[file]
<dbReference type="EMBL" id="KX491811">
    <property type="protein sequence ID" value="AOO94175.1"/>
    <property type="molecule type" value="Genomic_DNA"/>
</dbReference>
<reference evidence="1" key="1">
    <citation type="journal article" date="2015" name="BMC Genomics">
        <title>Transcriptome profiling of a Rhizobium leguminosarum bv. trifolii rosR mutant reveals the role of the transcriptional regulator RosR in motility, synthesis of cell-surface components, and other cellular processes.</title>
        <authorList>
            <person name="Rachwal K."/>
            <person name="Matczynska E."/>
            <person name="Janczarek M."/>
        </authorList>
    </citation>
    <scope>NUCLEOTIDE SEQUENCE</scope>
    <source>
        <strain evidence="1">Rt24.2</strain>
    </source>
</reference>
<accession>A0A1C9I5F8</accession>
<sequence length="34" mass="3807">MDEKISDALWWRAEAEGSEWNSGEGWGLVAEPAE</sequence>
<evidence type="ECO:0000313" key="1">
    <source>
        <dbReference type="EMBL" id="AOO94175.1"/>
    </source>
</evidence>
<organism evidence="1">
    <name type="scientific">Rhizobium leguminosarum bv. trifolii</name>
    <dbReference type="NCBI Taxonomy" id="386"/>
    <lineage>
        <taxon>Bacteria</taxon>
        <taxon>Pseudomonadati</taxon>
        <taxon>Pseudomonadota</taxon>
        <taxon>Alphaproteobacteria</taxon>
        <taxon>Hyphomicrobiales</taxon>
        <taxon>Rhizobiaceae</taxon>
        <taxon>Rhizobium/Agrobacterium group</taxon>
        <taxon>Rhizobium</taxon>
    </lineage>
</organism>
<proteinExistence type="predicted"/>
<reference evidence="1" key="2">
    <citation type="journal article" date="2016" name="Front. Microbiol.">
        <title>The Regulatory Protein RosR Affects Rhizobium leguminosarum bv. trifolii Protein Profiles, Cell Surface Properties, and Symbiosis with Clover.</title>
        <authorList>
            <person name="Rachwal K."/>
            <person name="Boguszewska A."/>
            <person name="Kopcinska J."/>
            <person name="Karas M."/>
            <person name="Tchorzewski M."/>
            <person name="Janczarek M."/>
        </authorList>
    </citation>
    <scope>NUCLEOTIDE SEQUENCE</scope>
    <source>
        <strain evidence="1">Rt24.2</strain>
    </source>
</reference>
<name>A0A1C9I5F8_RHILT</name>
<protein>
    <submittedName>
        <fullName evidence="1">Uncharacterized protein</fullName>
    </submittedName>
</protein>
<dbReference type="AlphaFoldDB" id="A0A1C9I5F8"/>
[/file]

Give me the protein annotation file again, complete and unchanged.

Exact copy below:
<dbReference type="EMBL" id="KX491811">
    <property type="protein sequence ID" value="AOO94175.1"/>
    <property type="molecule type" value="Genomic_DNA"/>
</dbReference>
<reference evidence="1" key="1">
    <citation type="journal article" date="2015" name="BMC Genomics">
        <title>Transcriptome profiling of a Rhizobium leguminosarum bv. trifolii rosR mutant reveals the role of the transcriptional regulator RosR in motility, synthesis of cell-surface components, and other cellular processes.</title>
        <authorList>
            <person name="Rachwal K."/>
            <person name="Matczynska E."/>
            <person name="Janczarek M."/>
        </authorList>
    </citation>
    <scope>NUCLEOTIDE SEQUENCE</scope>
    <source>
        <strain evidence="1">Rt24.2</strain>
    </source>
</reference>
<accession>A0A1C9I5F8</accession>
<sequence length="34" mass="3807">MDEKISDALWWRAEAEGSEWNSGEGWGLVAEPAE</sequence>
<evidence type="ECO:0000313" key="1">
    <source>
        <dbReference type="EMBL" id="AOO94175.1"/>
    </source>
</evidence>
<organism evidence="1">
    <name type="scientific">Rhizobium leguminosarum bv. trifolii</name>
    <dbReference type="NCBI Taxonomy" id="386"/>
    <lineage>
        <taxon>Bacteria</taxon>
        <taxon>Pseudomonadati</taxon>
        <taxon>Pseudomonadota</taxon>
        <taxon>Alphaproteobacteria</taxon>
        <taxon>Hyphomicrobiales</taxon>
        <taxon>Rhizobiaceae</taxon>
        <taxon>Rhizobium/Agrobacterium group</taxon>
        <taxon>Rhizobium</taxon>
    </lineage>
</organism>
<proteinExistence type="predicted"/>
<reference evidence="1" key="2">
    <citation type="journal article" date="2016" name="Front. Microbiol.">
        <title>The Regulatory Protein RosR Affects Rhizobium leguminosarum bv. trifolii Protein Profiles, Cell Surface Properties, and Symbiosis with Clover.</title>
        <authorList>
            <person name="Rachwal K."/>
            <person name="Boguszewska A."/>
            <person name="Kopcinska J."/>
            <person name="Karas M."/>
            <person name="Tchorzewski M."/>
            <person name="Janczarek M."/>
        </authorList>
    </citation>
    <scope>NUCLEOTIDE SEQUENCE</scope>
    <source>
        <strain evidence="1">Rt24.2</strain>
    </source>
</reference>
<name>A0A1C9I5F8_RHILT</name>
<protein>
    <submittedName>
        <fullName evidence="1">Uncharacterized protein</fullName>
    </submittedName>
</protein>
<dbReference type="AlphaFoldDB" id="A0A1C9I5F8"/>